The moderating role of emotion dysregulation in the relation between potentially morally injurious experiences and alcohol misuse among military veterans
Forkus, S. R., Schick, M. R., Goncharenko, S., Thomas, E. D., Contractor, A. A., & Weiss, N. H. (2021). The moderating role of emotional dysregulation in the relation between potentially morally injurious experiences and alcohol misuse among military Veterans. Military Psychology, 33, 41-49. https://doi.org/10.1080/08995605.2020.1842640
Abstract Created by REACH:
Veterans may be at a high risk for experiencing moral injuries (i.e., engaging in or witnessing events that are against one’s moral beliefs or experiencing a betrayal from trusted others [e.g., unit leaders, peers]). The emotional fallout of these incidents can be difficult to manage and may be linked to alcohol misuse. The current study examined whether negative and positive emotion dysregulation (i.e., difficulty understanding and managing emotions, as well as controlling impulses) may alter the association between moral injuries and alcohol misuse with a sample of 465 Veterans. Further, this study examined whether the type of moral injury impacted the associations among moral injury, emotion dysregulation, and alcohol misuse. Findings indicated that Veterans who experienced greater moral injury and more emotion dysregulation of negative and positive emotions also tended to report greater alcohol misuse.
Branch of Service:
Adulthood (18 yrs & older)
Young adulthood (18 - 29 yrs)
Thirties (30 - 39 yrs)
Middle age (40 - 64 yrs)
Forkus, Shannon R., Schick, Melissa R., Goncharenko, Svetlana, Thomas, Emmanuel D., Contractor, Ateka A., Weiss, Nicole H.
Alcohol misuse is a serious and pervasive problem among US military Veterans. The commission or omission of acts that transgress important moral standards, known as potentially morally injurious events (PMIEs), has been theoretically and empirically linked to alcohol misuse in this population. Emotion dysregulation has been implicated in the pathogenesis of alcohol misuse and may be relevant in the context of PMIEs. The goal of this study was to examine the roles of negative and positive emotion dysregulation in the relation between PMIEs and alcohol misuse. Participants were a community sample of US military Veterans who were predominantly white (69.5%) and male (71.6%), with a mean age of 38.00. The interaction between PMIEs and both negative and positive emotion dysregulation (separately) significantly predicted alcohol misuse. Simple slopes tests revealed that the relation between PMIEs and alcohol misuse was only significant at high levels of negative and positive emotion dysregulation. Findings underscore the potential utility of targeting both negative and positive emotion dysregulation in alcohol misuse interventions for military Veterans experiencing PMIEs.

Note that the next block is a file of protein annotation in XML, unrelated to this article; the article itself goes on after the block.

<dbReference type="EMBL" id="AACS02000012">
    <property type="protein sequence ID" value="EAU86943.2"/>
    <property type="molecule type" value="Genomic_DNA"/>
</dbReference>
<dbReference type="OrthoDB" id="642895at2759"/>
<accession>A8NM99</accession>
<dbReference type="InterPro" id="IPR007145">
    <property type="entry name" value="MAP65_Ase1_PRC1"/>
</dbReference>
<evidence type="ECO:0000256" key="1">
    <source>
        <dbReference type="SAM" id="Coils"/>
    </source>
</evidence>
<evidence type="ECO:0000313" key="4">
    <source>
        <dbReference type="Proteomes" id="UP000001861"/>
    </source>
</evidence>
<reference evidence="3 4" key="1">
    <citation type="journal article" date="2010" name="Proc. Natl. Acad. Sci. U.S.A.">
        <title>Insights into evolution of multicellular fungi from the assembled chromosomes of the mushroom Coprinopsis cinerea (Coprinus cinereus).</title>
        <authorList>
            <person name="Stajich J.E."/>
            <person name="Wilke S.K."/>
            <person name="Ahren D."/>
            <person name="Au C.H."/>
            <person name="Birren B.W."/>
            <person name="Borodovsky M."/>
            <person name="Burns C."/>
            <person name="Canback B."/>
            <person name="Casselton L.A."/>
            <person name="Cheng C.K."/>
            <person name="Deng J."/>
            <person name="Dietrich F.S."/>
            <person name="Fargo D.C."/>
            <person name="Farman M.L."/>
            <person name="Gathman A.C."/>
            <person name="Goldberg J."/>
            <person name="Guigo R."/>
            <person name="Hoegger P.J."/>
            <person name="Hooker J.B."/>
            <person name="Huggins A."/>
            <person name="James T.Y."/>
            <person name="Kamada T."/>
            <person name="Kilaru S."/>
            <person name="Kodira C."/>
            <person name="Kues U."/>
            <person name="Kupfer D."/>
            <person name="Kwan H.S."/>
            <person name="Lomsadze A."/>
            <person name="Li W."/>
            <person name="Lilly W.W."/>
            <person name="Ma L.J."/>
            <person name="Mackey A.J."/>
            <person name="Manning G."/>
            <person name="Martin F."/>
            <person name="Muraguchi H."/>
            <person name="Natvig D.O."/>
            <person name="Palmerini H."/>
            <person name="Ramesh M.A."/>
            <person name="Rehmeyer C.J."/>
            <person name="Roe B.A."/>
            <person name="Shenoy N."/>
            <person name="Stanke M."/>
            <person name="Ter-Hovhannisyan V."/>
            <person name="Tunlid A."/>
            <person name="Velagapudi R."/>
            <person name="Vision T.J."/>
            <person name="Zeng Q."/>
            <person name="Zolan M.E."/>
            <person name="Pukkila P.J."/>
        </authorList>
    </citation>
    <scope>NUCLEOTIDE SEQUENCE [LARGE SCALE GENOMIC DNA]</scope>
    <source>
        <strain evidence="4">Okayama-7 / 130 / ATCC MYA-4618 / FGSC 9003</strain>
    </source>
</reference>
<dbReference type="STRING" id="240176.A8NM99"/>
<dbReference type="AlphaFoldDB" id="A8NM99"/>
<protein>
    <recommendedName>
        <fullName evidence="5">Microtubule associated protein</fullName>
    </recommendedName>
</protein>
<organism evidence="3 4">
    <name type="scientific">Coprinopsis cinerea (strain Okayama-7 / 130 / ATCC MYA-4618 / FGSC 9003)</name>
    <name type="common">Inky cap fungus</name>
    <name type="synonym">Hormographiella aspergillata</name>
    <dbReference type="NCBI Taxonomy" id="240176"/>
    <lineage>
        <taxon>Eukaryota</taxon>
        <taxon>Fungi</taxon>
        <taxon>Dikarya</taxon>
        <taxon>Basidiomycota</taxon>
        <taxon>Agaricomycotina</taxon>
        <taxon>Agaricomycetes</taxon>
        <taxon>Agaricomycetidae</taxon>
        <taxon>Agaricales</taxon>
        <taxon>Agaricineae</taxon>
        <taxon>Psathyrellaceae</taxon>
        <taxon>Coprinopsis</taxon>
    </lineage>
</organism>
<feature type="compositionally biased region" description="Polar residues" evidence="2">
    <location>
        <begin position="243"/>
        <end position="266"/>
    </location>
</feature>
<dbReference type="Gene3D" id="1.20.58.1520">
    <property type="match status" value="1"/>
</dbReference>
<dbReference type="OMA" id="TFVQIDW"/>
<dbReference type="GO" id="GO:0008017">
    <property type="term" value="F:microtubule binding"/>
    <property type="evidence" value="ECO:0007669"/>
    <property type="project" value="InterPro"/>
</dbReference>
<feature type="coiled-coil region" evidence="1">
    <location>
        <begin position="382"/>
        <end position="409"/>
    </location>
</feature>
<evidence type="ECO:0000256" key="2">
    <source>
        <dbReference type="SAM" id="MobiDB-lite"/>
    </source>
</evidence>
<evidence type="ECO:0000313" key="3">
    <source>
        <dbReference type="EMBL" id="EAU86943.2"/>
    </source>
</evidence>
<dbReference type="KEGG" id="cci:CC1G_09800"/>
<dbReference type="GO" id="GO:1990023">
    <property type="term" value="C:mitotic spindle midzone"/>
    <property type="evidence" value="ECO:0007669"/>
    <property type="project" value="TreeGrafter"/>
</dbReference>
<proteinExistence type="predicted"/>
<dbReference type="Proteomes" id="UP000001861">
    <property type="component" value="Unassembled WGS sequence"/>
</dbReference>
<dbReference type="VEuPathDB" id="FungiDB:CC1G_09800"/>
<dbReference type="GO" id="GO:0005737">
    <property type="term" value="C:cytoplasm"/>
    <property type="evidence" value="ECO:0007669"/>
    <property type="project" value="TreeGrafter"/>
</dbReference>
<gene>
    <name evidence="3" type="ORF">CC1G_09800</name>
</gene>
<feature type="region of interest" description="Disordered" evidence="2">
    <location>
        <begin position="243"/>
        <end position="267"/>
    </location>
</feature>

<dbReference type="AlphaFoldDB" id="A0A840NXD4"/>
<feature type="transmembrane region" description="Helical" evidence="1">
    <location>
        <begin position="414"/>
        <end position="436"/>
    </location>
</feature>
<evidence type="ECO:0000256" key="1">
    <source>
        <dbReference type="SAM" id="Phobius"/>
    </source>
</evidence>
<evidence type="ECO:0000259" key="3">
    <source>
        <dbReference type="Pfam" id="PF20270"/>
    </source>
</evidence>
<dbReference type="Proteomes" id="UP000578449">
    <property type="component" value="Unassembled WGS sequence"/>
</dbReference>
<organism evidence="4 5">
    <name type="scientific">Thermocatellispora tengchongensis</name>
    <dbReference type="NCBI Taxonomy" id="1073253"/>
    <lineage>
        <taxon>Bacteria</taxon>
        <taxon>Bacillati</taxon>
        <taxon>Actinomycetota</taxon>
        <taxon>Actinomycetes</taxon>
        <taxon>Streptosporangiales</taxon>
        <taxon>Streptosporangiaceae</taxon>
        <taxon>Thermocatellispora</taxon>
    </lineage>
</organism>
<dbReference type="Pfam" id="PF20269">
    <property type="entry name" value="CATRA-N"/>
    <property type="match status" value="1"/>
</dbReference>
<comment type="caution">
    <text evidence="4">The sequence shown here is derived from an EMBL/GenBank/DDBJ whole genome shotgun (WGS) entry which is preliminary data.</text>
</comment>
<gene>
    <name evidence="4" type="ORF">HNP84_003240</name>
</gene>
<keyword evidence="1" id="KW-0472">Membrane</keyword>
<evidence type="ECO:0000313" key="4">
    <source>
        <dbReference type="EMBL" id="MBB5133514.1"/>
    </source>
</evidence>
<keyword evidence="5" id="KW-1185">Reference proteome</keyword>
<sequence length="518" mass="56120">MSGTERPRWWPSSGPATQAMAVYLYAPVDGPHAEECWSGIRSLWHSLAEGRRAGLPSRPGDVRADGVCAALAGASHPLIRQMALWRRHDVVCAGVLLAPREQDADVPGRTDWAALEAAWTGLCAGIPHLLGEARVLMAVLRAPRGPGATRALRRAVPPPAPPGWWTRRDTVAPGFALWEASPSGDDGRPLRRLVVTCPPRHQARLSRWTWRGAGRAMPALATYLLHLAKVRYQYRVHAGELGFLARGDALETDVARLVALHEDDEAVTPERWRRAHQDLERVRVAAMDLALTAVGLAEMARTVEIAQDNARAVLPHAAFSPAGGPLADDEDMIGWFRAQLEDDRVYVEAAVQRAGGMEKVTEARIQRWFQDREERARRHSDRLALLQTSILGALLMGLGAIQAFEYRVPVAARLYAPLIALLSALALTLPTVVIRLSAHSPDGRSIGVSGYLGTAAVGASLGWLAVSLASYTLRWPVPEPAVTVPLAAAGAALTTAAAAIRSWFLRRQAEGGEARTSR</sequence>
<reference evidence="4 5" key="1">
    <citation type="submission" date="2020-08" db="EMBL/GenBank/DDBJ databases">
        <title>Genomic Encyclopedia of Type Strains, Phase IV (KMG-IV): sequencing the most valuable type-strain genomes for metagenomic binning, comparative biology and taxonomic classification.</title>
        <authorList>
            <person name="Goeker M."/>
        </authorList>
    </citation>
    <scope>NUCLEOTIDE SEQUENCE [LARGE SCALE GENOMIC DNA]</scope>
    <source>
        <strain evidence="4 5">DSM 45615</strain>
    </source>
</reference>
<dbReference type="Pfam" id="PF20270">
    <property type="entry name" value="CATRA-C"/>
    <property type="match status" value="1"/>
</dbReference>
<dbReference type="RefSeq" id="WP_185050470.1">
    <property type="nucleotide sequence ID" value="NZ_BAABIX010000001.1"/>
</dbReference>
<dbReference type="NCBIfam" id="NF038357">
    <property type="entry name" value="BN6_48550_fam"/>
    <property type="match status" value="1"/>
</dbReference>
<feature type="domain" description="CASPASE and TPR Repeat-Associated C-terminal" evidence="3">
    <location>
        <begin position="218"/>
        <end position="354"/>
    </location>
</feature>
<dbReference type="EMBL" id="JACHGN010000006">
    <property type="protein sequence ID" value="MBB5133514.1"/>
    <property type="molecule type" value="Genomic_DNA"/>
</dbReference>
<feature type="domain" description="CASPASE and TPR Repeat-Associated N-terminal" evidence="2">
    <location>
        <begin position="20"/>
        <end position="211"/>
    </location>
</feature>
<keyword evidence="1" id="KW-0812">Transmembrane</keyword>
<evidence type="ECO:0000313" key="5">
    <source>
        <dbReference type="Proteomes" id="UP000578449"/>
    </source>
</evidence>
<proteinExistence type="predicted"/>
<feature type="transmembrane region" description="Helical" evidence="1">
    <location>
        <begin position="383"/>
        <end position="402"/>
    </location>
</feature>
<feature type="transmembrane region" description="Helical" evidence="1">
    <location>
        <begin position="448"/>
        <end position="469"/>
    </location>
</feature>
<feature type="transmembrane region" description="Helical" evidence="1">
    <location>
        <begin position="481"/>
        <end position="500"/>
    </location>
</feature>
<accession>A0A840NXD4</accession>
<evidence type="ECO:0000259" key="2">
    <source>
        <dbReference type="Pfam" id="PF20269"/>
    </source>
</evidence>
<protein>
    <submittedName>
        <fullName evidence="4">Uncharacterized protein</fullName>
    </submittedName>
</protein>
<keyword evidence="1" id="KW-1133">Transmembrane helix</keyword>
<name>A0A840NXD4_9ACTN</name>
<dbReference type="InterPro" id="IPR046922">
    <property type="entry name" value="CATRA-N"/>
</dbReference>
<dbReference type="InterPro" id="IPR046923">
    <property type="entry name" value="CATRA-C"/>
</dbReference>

Taylor & Francis
Department of Psychology, University of Rhode Island, SRF
Department of Psychology, University of Rhode Island, MRS
Department of Psychology, University of Rhode Island, SG
Department of Psychology, University of Rhode Island, EDT
Department of Psychology, University of North Texas, AAC
Department of Psychology, University of Rhode Island, NHW
alcohol misuse, Military Veterans, negative emotion dysregulation, positive emotion dysregulation, potentially morally injurious events
REACH Publication Type:
National Institute on Drug Abuse grant [K23DA039327]